Many of our readers have contacted us with concerns that their dog is experiencing alopecia (loss of fur or hair), in addition to the chronic skin infections, as Billy did. Apparently the explanations vets are currently providing for fur loss are much the same as we received years ago (e.g., allergies, skin infection, genetics, Cushings disease). If testing rules these items out, then the guardian is told the condition is merely cosmetic. Some of these same dogs also develop darkened skin in the areas of hair loss (as Billy did) , a condition termed by vets as “Alopecia X” (aka, Black Skin Disease, Adult Onset Growth Hormone Deficiency, Growth Hormone-Responsive Alopecia, Castration-Responsive Alopecia, and more recently, Adrenal Hyperplasia-Like Syndrome – termed in our time as atypical Cushings).
As evidenced by the article on the PetMD website, Alopecia X is generally described in veterinary practice as an uncommon, cosmetic skin condition with characteristic areas of hair loss (alopecia) and hyperpigmentation (dark or “black” skin). As explained by Dr. Mark Macina, staff doctor of dermatology at NYC’s Animal Medical Center:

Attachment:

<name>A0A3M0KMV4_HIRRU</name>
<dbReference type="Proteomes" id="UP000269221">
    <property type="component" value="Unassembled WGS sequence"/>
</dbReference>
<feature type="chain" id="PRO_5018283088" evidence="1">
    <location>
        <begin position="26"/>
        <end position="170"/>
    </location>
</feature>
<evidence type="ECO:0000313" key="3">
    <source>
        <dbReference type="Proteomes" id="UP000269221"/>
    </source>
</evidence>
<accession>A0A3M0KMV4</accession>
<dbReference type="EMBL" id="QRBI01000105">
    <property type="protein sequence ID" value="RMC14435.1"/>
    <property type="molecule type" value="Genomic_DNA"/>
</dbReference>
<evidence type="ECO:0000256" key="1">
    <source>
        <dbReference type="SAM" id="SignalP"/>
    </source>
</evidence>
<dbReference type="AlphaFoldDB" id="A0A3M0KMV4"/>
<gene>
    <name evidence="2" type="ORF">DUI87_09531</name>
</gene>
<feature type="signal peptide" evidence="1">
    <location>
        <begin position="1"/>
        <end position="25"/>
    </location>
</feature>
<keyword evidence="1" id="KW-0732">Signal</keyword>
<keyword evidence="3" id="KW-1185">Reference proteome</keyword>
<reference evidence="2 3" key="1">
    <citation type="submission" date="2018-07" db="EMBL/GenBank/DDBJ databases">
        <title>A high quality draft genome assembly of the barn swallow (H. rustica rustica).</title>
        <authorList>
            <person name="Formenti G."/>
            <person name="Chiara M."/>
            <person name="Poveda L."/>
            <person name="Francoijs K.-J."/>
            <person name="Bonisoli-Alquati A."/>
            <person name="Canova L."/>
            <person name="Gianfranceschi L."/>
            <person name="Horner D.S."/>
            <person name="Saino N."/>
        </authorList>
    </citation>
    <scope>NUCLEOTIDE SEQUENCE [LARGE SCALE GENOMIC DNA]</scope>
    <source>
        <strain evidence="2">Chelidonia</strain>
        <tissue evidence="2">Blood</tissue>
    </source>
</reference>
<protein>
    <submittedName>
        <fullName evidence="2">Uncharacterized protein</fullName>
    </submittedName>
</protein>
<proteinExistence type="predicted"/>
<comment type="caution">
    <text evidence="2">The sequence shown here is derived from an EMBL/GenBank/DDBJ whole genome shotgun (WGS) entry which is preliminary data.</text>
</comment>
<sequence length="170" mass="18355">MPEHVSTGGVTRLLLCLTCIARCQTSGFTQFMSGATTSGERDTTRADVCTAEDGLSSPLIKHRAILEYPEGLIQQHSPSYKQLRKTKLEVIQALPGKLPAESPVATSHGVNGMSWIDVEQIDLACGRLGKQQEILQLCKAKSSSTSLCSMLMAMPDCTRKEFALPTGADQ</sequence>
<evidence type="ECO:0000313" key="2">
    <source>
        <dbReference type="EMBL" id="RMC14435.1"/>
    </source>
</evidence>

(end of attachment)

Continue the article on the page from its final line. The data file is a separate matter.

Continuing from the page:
“This syndrome is recognized in both male and female dogs as an adrenal imbalance of the sex hormones (estrogen or testosterone), in combination with depleted production of melatonin…”
Sadly, we watched Billy develop most of the symptoms attributed to Alopecia X, including the loss of fur spreading across much of his body. We supplemented Billy with growth hormone and did not obtain any regrowth of fur. Billy was tested for Cushings. He did not have Cushings. It was assumed at that point in time Billy had what the vets term “atypical Cushings”. However, back then, as is the case today, the “cure” for atypical Cushings was the administration of drugs designed to destroy a part of the adrenal gland in the hopes that it would bring adrenal sex hormones back into balance. Our vet, to his credit, did not see the wisdom of destroying Billy’s adrenal glands (even if only partially) in the hopes of growing fur. However, upon his strong recommendation, Billy was supplemented with melatonin. This continued for a period of years. (At this point, I would refer you to our “Hormones and the Endocrine System” section of this website for a complete explanation of our experience with Billy’s loss of fur and blackened skin.)